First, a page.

"Mbue reaches for the moon and, by the novel's end, has it firmly held in her hand."--NPR
We should have known the end was near. So begins Imbolo Mbue's powerful second novel, How Beautiful We Were. Set in the fictional African village of Kosawa, it tells of a people living in fear amid environmental degradation wrought by an American oil company. Pipeline spills have rendered farmlands infertile. Children are dying from drinking toxic water. Promises of cleanup and financial reparations to the villagers are made--and ignored. The country's government, led by a brazen dictator, exists to serve its own interests. Left with few choices, the people of Kosawa decide to fight back. Their struggle will last for decades and come at a steep price.
Told from the perspective of a generation of children and the family of a girl named Thula who grows up to become a revolutionary, How Beautiful We Were is a masterful exploration of what happens when the reckless drive for profit, coupled with the ghost of colonialism, comes up against one community's determination to hold on to its ancestral land and a young woman's willingness to sacrifice everything for the sake of her people's freedom.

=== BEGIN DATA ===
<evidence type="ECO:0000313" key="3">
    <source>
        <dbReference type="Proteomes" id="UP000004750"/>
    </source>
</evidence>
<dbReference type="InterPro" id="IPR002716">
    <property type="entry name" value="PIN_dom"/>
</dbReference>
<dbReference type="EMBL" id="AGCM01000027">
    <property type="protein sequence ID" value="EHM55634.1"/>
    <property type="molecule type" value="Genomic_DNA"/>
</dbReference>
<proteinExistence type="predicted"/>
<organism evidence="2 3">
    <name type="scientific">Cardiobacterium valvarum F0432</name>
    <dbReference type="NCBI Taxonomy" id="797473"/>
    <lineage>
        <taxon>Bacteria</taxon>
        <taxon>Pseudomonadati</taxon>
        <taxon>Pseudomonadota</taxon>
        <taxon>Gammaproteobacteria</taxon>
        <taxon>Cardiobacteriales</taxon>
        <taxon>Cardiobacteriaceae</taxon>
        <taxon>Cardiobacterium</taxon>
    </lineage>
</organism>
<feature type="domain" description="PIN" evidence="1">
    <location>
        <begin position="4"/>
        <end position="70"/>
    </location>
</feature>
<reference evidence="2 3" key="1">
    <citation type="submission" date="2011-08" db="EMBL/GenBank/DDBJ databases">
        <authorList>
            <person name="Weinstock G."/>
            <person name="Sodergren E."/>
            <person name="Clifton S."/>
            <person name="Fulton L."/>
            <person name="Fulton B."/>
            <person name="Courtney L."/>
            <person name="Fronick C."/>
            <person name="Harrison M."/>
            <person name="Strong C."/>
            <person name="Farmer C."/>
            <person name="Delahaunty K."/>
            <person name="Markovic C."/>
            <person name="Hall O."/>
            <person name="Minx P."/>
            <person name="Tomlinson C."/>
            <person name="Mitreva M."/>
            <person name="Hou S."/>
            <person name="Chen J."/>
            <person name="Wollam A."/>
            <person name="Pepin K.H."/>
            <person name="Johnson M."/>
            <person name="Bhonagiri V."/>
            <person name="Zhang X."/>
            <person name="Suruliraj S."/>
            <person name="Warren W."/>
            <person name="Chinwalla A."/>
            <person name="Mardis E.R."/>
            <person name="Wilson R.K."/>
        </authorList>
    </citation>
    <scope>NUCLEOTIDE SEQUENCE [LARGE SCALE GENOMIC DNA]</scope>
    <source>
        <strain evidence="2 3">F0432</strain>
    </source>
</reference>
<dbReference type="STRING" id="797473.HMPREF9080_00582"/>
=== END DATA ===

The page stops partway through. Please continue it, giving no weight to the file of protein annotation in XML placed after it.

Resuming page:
- by Brit Bennett
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#1 NEW YORK TIMES BESTSELLER
ONE OF BARACK OBAMA'S FAVORITE BOOKS OF THE YEAR
NAMED A BEST BOOK OF 2020 BY THE NEW YORK TIMES * THE WASHINGTON POST * NPR * PEOPLE * TIME MAGAZINE* VANITY FAIR * GLAMOUR
2021 WOMEN'S PRIZE FINALIST